“Murder Mystery” only half lives up to its title. Yes, there are several murders, but there’s no mystery in why Netflix would enthusiastically reunite Adam Sandler and Jennifer Aniston – last seen together in “Just Go With It” – even in a comedy as generic as this one.
In olden times, Sandler movies would open reasonably well in theaters, then enjoy a long life on pay TV and other platforms. Today, it’s hard to imagine many flocking to the cineplex for such fare, so Netflix skipped that step and signed Sandler to a longterm deal, figuring after a beer or glass of wine and with the kids in bed, hey, why not?
Of course, that speaks to Sandler’s audience matriculating toward middle age, which, conveniently, is precisely what the movie is about. Indeed, it follows a familiar script for couples who have seen the magic fade (“Date Night,” “Keeping Up With the Joneses”), only to rediscover each other through an adventure that usually involves people trying to kill them – and in this case, conspicuously takes place in locales where a producer/star and his family might want to vacation.
Sandler’s Nick Spitz and his wife Audrey (Aniston) are about to celebrate their 15th anniversary, and all he can think to get her is an Amazon card. He’s a cop (lying about having passed the detective test), and she’s a hairdresser, and realizing he’s messed up, Nick impulsively surprises her with that long-promised trip to Europe.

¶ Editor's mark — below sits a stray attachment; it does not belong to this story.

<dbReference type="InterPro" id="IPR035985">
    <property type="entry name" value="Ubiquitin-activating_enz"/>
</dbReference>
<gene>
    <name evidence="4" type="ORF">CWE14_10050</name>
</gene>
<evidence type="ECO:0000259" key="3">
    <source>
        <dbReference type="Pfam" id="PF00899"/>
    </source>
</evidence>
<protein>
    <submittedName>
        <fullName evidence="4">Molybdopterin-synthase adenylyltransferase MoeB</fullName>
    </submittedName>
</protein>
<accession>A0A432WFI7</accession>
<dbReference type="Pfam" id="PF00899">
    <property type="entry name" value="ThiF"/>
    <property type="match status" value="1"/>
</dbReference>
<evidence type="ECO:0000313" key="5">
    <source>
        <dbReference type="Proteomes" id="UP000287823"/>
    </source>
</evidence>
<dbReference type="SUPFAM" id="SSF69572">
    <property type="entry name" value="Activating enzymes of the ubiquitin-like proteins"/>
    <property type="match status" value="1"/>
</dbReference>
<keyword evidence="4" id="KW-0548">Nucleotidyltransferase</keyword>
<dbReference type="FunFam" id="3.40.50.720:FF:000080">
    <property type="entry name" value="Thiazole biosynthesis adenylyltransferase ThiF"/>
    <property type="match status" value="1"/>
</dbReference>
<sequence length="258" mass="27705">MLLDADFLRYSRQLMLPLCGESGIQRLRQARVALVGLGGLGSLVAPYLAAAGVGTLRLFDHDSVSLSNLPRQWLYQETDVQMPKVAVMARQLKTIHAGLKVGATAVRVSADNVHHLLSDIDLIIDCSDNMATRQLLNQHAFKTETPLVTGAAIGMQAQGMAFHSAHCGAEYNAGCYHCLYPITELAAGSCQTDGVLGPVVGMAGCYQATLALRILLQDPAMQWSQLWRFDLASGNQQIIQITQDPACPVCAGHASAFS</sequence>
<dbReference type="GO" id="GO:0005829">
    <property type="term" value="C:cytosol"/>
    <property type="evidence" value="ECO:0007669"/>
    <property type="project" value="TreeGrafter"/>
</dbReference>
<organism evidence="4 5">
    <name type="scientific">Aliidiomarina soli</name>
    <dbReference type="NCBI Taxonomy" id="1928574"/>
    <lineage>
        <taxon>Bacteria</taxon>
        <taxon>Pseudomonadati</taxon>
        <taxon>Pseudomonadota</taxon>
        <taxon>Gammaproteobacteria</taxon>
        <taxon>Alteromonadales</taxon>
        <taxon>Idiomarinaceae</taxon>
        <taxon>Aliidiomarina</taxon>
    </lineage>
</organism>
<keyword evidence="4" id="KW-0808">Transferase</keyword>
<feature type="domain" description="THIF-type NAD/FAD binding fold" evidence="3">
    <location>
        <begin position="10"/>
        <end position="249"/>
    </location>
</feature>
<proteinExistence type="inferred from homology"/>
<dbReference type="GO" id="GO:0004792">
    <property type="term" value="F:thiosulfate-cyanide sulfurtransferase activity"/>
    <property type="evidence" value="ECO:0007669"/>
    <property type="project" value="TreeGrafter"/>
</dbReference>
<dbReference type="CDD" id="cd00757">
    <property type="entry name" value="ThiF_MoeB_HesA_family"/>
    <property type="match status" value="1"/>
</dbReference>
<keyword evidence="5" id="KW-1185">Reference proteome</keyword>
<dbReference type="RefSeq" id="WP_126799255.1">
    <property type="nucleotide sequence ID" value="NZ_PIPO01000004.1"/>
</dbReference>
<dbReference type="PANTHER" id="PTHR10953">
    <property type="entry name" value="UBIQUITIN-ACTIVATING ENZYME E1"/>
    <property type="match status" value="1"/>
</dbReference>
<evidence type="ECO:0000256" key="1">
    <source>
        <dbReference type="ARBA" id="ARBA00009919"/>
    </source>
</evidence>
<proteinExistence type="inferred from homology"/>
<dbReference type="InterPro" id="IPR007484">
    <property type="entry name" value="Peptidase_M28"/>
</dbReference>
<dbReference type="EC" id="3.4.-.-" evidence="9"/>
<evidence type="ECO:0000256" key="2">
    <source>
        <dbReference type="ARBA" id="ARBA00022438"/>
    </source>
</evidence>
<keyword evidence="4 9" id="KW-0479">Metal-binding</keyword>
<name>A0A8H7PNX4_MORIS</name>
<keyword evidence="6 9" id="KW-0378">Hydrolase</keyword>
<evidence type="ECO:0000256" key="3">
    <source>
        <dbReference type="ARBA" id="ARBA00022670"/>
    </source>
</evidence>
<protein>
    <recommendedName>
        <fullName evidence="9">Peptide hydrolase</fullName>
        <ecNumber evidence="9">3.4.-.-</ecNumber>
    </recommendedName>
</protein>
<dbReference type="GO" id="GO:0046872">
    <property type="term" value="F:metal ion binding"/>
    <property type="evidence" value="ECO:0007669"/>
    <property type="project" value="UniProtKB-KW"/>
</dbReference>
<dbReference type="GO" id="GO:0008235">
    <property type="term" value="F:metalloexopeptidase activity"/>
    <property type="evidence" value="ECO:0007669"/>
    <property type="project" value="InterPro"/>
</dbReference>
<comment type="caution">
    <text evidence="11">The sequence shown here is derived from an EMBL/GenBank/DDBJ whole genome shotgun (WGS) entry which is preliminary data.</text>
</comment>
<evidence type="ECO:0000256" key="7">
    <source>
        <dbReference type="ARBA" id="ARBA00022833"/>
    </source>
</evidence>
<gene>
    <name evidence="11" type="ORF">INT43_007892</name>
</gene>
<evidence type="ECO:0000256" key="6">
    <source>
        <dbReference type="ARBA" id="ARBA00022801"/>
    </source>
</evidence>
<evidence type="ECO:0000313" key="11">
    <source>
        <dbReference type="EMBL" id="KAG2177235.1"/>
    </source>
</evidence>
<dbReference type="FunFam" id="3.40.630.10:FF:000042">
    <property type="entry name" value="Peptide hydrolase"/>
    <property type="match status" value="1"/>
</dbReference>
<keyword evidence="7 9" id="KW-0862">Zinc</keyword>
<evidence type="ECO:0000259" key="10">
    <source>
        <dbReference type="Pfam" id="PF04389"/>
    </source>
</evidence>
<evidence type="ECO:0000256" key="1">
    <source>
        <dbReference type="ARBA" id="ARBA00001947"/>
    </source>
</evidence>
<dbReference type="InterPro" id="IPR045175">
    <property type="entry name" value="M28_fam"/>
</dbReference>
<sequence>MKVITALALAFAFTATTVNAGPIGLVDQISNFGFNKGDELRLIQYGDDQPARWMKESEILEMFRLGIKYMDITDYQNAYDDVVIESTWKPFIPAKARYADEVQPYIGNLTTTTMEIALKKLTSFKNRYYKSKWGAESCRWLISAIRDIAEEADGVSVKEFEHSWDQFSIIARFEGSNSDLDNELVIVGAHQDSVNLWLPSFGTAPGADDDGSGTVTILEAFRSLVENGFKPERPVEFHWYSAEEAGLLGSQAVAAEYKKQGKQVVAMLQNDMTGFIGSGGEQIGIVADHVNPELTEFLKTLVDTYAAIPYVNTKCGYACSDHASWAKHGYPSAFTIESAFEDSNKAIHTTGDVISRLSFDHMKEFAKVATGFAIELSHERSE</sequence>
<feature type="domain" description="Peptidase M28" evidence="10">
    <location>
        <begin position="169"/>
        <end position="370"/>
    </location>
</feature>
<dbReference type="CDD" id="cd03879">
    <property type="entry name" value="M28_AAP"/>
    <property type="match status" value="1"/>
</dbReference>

On the flight, Audrey meets the dashing Charles Cavendish (Luke Evans), and after flirting with the notion of telling him her husband’s dead, is excited when he invites the couple to join him on a yacht. Turns out Charles’s billionaire uncle (Terence Stamp, but blink and you’ll miss him) is getting married, bringing together an assortment of relatives and hangers-on, all with a motive to kill him.
That leads to a series of madcap moments after the couple become suspects, forcing them to stumble and bumble their way through trying to solve the crime. There’s even a whiff of Walter Mitty in Andrea’s fondness for mystery novels, allowing her to try applying what she’s read to real-life situations, with predictably awkward results.
Sandler and Aniston still bring their own followings to the exercise – including the junket-friendly questions about when or if there will ever be a “Friends” reunion – and thanks to Netflix’s largesse, the film’s able to attract a solid supporting cast, including Gemma Arterton as a glamorous actress who, in a rare funny moment, prompts Nick to forget Audrey’s name when he meets her.
Even grading on a curve, though, “Murder Mystery” is a tired, bordering on tiresome endeavor – feeling like the pilot for a not-very-good TV show – as well as a reminder that Netflix’s content buffet caters to all kinds of tastes.
“I don’t know why this keeps happening!” Aniston’s character shouts in one moment of crisis.
On that score, alas, there’s no mystery at all.
“Murder Mystery” premieres June 14 on Netflix.